Who Should Have Won the Past 123 Nobel Peace Prizes

By David Swanson, World BEYOND War, November 30, 2023

The Nobel Peace Prize is often criticized when the committee that awards it gives the prize to vicious warmongers and to people who’ve done great things that had nothing to do with abolishing war or armaments. But who would ideally have won the prize each year since 1901?

Fredrik S. Heffermehl has been the expert on the failings of the Nobel Peace Prize since he noticed something was wrong way back when Al Gore was the awardee. Heffermehl maintains this website http://nobelwill.org and has written books and articles on the topic, which I’ve often written about. Now he has a new book called The Real Nobel Peace Prize: https://realnobelpeace.org.

If you’ve managed to remain ignorant of Heffermehl’s basic argument for the legal and moral responsibility to comply with Alfred Nobel’s last will and testament, he lays it out here, better than ever. But that is not the point of the new book. Instead the new book is a mind-blowing introduction to a wide-ranging universe of people and organizations who should have won the prize. This is an amazing body of historical research that will lead the reader on to reading elsewhere about hundreds of previously unknown or insufficiently known groups and individuals.

Of course, one may have questions about any of Heffermehl’s candidates, who are even more heavily from the United States and the United Kingdom than the actual winners, and who include people in positions of power who did something right momentarily but would never have said they supported the goals of Nobel’s will (Congresswoman Barbara Lee, for example). But there is virtually no doubt that Heffermehl is right that had his list of people been given the prize, not only would the Nobel Peace Prize be more laudable, but the world would be a dramatically better place with less killing and suffering.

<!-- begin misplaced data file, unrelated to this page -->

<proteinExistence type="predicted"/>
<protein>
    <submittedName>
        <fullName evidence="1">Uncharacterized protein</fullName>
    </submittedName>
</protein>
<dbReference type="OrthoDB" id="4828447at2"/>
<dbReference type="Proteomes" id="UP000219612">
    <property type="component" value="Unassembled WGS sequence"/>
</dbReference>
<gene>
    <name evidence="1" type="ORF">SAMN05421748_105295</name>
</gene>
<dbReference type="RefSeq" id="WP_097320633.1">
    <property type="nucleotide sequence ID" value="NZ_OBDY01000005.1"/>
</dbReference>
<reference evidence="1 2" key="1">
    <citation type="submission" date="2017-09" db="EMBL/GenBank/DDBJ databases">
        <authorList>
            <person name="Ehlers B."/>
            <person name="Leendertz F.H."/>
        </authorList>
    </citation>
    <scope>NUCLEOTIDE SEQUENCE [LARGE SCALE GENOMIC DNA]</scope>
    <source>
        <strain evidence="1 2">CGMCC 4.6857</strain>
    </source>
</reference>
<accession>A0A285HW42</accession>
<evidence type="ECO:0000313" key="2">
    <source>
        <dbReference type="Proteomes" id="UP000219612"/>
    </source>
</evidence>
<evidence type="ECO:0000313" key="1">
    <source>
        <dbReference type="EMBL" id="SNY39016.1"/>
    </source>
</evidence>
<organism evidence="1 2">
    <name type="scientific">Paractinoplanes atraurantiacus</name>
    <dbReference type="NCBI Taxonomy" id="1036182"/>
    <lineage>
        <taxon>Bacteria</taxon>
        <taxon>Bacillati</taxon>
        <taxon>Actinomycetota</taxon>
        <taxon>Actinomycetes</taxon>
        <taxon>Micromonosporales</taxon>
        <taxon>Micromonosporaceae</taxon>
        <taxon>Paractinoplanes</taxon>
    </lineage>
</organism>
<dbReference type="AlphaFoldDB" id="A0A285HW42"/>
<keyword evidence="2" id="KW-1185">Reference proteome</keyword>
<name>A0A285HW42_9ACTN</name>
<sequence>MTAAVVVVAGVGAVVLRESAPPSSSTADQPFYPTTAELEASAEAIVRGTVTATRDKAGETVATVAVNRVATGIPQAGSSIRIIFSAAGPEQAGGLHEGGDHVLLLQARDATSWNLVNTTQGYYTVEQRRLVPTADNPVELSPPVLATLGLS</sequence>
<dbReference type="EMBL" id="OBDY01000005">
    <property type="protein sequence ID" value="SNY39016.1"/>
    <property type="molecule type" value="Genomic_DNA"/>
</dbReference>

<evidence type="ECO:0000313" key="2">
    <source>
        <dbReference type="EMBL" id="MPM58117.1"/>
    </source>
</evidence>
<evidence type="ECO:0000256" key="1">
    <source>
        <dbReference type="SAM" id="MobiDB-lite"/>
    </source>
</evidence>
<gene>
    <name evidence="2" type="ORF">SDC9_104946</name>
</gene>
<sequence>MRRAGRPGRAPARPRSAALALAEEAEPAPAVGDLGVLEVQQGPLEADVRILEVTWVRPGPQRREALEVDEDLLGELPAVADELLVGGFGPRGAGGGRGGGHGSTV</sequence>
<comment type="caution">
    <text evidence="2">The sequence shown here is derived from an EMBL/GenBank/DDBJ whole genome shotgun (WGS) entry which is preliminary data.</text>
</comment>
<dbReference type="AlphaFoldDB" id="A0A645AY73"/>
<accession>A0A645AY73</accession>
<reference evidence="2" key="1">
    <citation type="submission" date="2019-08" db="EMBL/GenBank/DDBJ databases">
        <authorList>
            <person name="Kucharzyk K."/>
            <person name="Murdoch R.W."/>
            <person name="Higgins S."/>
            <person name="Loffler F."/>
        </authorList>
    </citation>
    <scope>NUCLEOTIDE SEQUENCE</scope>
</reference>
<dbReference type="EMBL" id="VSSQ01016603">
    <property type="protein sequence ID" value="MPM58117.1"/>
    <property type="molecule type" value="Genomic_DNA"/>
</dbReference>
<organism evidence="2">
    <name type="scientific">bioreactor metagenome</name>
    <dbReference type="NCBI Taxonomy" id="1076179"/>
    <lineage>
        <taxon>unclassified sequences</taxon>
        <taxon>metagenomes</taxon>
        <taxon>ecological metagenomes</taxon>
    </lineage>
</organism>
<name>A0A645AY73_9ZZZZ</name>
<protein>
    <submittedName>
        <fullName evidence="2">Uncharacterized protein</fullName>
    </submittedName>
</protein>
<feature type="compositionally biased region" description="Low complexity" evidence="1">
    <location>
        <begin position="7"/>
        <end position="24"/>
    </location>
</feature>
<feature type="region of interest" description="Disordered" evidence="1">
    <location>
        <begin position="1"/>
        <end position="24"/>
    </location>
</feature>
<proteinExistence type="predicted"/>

Heffermehl thinks some prizes have been merited, including 73% of them in the first 10 years of the prize’s existence, but never again above 33% of them in any decade since, absolutely none of them in the 1970s, and only 1 out of 10 between 2011 and 2020. He also thinks the committee was in error in years when it chose to give out no prize, because there have always been worthy potential recipients.

The prize that Heffermehl thinks Nobel’s words most clearly name as the Disarmament Prize rather than the Peace Prize was created in an age in which disarmament was not opposed by as powerful controllers of governments and communications systems. But he argues that the prize cannot and should not be made to suit the current zeitgeist, because a will is a legally binding document and because war is an enormous evil.

From the very first prize in 1901, given to two recipients, an opponent of war and an advocate for making war more humane, Heffermehl sees errors and documents the illegal and irresponsible disregarding of Alfred Nobel’s will, as well as documenting a clearly superior potential recipient who was passed by. Already by 1906 an enthusiastic warmonger, Teddy Roosevelt, was given the prize. Of course, well-known names like Tolstoy and Gandhi were never deemed worthy of the Peace Prize. But the chief value of this book is the summaries of numerous names far less familiar.

If you’ve long taken an interest in peace, then more of these names will be familiar, but you will still learn from this account. If you have long been active for peace, then some of them in more recent years will be your colleagues and friends, people you’ve worked with or interviewed. As a matter of full-disclosure I have to include here that I am one of the many people Heffermehl writes should have received a prize. I can only explain this and many of the others named by Heffermehl by understanding the prize as Heffermehl does and as he is persuasive that Nobel understood it, as a prize meant largely to lift-up those who should be better known and to fund their under-funded work for war abolition. Of course, you could throw a dart at a phonebook, if those still exit, and find a more worthy recipient than Henry Kissinger.

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